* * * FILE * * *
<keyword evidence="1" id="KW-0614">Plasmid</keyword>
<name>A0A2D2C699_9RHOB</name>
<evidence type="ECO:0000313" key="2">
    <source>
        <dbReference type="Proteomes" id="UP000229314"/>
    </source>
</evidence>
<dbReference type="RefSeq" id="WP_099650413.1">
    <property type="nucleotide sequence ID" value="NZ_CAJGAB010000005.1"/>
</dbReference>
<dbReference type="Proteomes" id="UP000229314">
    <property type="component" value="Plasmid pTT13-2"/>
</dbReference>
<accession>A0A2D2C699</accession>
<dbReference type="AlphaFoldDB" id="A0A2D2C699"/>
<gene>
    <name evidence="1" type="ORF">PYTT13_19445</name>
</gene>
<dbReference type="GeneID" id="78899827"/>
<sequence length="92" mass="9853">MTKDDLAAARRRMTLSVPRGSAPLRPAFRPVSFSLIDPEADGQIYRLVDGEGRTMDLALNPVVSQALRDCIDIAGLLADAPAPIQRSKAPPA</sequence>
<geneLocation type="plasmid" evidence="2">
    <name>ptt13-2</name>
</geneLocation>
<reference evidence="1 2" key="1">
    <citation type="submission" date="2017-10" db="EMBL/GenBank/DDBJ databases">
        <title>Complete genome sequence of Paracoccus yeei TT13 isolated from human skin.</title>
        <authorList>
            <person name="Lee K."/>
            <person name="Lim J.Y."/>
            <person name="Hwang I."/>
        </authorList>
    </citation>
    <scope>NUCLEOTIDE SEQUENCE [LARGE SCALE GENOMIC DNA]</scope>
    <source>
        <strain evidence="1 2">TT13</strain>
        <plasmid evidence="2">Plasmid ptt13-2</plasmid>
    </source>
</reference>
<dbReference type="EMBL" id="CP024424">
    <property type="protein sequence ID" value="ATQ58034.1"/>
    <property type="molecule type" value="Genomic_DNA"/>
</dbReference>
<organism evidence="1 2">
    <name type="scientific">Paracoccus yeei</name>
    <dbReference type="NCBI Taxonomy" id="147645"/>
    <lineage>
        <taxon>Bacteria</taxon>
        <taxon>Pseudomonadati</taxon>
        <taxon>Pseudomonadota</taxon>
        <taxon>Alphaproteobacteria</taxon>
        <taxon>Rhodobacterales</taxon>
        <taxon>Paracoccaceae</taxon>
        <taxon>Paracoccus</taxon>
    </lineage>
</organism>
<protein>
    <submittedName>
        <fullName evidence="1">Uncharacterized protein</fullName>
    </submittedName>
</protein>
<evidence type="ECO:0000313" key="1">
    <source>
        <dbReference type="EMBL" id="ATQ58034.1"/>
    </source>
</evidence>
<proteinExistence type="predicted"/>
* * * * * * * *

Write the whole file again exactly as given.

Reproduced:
<keyword evidence="1" id="KW-0614">Plasmid</keyword>
<name>A0A2D2C699_9RHOB</name>
<evidence type="ECO:0000313" key="2">
    <source>
        <dbReference type="Proteomes" id="UP000229314"/>
    </source>
</evidence>
<dbReference type="RefSeq" id="WP_099650413.1">
    <property type="nucleotide sequence ID" value="NZ_CAJGAB010000005.1"/>
</dbReference>
<dbReference type="Proteomes" id="UP000229314">
    <property type="component" value="Plasmid pTT13-2"/>
</dbReference>
<accession>A0A2D2C699</accession>
<dbReference type="AlphaFoldDB" id="A0A2D2C699"/>
<gene>
    <name evidence="1" type="ORF">PYTT13_19445</name>
</gene>
<dbReference type="GeneID" id="78899827"/>
<sequence length="92" mass="9853">MTKDDLAAARRRMTLSVPRGSAPLRPAFRPVSFSLIDPEADGQIYRLVDGEGRTMDLALNPVVSQALRDCIDIAGLLADAPAPIQRSKAPPA</sequence>
<geneLocation type="plasmid" evidence="2">
    <name>ptt13-2</name>
</geneLocation>
<reference evidence="1 2" key="1">
    <citation type="submission" date="2017-10" db="EMBL/GenBank/DDBJ databases">
        <title>Complete genome sequence of Paracoccus yeei TT13 isolated from human skin.</title>
        <authorList>
            <person name="Lee K."/>
            <person name="Lim J.Y."/>
            <person name="Hwang I."/>
        </authorList>
    </citation>
    <scope>NUCLEOTIDE SEQUENCE [LARGE SCALE GENOMIC DNA]</scope>
    <source>
        <strain evidence="1 2">TT13</strain>
        <plasmid evidence="2">Plasmid ptt13-2</plasmid>
    </source>
</reference>
<dbReference type="EMBL" id="CP024424">
    <property type="protein sequence ID" value="ATQ58034.1"/>
    <property type="molecule type" value="Genomic_DNA"/>
</dbReference>
<organism evidence="1 2">
    <name type="scientific">Paracoccus yeei</name>
    <dbReference type="NCBI Taxonomy" id="147645"/>
    <lineage>
        <taxon>Bacteria</taxon>
        <taxon>Pseudomonadati</taxon>
        <taxon>Pseudomonadota</taxon>
        <taxon>Alphaproteobacteria</taxon>
        <taxon>Rhodobacterales</taxon>
        <taxon>Paracoccaceae</taxon>
        <taxon>Paracoccus</taxon>
    </lineage>
</organism>
<protein>
    <submittedName>
        <fullName evidence="1">Uncharacterized protein</fullName>
    </submittedName>
</protein>
<evidence type="ECO:0000313" key="1">
    <source>
        <dbReference type="EMBL" id="ATQ58034.1"/>
    </source>
</evidence>
<proteinExistence type="predicted"/>